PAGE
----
719-646-4524 in Colorado Springs

Do you remember back when the modem existed and we all connected to the Internet with dial-up? If so, You probably also remember what it felt like to wait for a website to load. Graphics would load one line at a time and it was normal for pages to take several seconds or minutes to finish loading. Back then we didn’t really have any other choice than to wait for the the data while crossing our fingers and hoping that our Internet connection wouldn’t be interrupted by the dreaded call-waiting.

Today, with a majority of Internet users connecting with blazing fast home and mobile plans, we have another choice when it comes to waiting for a website to load. Now we can hit the back button and choose another site.

Does WordPress Speed and Performance Matter?

With so many website choices and the decline of the human attention span, getting visitors to come and stay on a slow website is almost unheard of. Add to this the fact that Google started using page speed as a factor in their page ranking algorithm and you’ll have a pretty good idea of how important performance really is. Next to securing your WordPress install, checking your WordPress speed and performance should be towards the top of your list of things to do TODAY.

How to Check Your WordPress Speed and Performance

Once the importance of page speed became apparent, companies and developers responded by creating tools and services that made performance testing simple and available to everyone. We’re going to look at three free tools that you can use right now, without needing to download or install anything. Just a word of caution, chasing after a certain performance score can be both addictive and maddening. It’s important to set an attainable goal for creating a balance between performance and usability.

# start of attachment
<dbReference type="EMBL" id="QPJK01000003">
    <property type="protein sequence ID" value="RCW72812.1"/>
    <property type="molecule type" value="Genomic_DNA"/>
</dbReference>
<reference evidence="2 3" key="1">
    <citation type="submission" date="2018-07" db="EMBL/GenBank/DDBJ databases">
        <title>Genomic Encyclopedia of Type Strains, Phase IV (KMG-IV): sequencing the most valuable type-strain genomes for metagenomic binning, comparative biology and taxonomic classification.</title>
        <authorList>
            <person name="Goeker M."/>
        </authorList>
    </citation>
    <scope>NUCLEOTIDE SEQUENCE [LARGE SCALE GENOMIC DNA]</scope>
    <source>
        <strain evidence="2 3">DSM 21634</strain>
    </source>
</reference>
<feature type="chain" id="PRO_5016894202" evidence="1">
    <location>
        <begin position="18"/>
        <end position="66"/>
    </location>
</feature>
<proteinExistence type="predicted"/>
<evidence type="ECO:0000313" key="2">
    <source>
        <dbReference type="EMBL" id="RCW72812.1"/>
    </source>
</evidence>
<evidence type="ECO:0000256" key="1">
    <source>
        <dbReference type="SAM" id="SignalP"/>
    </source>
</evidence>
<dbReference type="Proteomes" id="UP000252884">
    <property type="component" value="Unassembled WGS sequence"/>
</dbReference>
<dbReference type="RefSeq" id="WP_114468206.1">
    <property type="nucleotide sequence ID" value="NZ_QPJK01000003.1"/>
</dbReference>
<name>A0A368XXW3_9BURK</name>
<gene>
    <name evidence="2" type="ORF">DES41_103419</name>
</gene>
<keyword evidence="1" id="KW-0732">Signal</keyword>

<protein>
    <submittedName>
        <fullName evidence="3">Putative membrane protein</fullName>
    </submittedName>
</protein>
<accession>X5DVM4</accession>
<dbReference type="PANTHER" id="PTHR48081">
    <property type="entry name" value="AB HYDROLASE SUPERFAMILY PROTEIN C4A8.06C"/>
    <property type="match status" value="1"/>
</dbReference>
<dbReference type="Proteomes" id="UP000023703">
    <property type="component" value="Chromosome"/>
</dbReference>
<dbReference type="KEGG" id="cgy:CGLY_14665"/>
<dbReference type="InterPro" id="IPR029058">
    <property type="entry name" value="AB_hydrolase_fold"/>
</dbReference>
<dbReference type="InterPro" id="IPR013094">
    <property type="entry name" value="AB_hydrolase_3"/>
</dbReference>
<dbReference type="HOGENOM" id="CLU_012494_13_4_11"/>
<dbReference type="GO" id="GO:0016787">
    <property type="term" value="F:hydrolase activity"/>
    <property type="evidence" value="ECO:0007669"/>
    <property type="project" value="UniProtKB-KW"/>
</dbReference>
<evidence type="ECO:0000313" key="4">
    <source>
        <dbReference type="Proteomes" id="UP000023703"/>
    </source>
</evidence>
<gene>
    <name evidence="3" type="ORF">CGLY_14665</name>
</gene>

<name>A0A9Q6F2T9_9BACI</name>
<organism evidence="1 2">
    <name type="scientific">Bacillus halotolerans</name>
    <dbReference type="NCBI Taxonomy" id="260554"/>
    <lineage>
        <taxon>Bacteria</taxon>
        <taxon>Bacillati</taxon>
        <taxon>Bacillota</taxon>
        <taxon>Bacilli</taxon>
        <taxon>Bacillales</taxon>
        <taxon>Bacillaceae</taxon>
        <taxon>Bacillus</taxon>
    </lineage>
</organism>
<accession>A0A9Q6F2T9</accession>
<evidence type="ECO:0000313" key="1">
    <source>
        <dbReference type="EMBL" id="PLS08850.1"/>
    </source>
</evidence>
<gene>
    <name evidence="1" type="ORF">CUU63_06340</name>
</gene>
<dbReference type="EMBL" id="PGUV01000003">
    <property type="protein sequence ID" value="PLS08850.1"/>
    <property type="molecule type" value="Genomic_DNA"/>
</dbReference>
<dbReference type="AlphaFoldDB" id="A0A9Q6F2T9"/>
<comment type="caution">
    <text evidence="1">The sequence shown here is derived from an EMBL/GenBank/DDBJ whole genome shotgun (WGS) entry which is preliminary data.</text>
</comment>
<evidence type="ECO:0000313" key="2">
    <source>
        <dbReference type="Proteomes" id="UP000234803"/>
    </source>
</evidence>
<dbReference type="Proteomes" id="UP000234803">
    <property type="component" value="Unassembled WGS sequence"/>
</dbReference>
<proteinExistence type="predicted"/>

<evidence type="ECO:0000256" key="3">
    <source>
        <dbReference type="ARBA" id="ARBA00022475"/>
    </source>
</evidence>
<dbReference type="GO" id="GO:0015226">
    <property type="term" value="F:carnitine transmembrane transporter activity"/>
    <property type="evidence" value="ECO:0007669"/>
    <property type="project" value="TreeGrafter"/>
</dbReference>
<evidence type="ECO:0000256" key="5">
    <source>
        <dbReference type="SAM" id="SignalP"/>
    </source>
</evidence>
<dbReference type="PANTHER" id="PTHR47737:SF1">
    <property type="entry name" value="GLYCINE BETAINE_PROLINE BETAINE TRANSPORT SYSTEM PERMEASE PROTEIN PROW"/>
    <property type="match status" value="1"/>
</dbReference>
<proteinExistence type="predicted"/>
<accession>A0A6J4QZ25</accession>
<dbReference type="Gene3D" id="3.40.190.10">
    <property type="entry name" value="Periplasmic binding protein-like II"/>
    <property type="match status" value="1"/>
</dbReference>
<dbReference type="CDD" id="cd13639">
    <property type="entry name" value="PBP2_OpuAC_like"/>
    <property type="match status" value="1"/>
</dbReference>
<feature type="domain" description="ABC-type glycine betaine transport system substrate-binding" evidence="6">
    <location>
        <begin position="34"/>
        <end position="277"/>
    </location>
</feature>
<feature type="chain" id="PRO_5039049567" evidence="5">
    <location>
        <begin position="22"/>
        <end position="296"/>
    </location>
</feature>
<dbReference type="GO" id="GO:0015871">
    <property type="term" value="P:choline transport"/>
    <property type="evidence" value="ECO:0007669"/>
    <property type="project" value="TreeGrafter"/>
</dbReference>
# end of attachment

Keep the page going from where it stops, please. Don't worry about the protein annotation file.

Note: These tools don’t give you a score for the entire site, only the page URL you enter. It’s important to test all of your pages as each one is likely to contain different content that can impact performance.

 1) Pingdom Full Page Test

I like to do an initial performance test with the Pingdom Full Page Test. Although it’s not as thorough as some of the other tools, it gives you a good idea whether your pages have issues or if your hosting provider is performing sufficiently. Pingdom has a nice summary view that reveals statistics like load time, page size, and number of requests. You’ll also get performance grade that allows for quick testing of recent changes. It’s worth mentioning that this performance grade should not be the only statistic you pay attention to. It’s possible to have a slower page or even a technical issue and still receive a high performance grade.

Scrolling down the Pingdom results page gives you a more detailed view of what’s happening when your page loads. You’ll get an idea of the page elements and how long each one is taking to load. It’s worth looking at the waterfall chart as it gives you a visual representation of your elements and makes it simple to spot problematic requests. You’ll also get an idea of your server performance by examining the primary request and looking at the “wait” timestamp. This is essentially your Time to First Byte (TTFB), which is an indicator of how fast your server can start sending data after the request.

With Pingdom, it’s a good idea to choose a testing location closest to your host if you’re concerned with accurate server performance metrics. Although it is an interesting test, adding network latency into the mix by testing from the other side of the globe isn’t going to give you accurate results.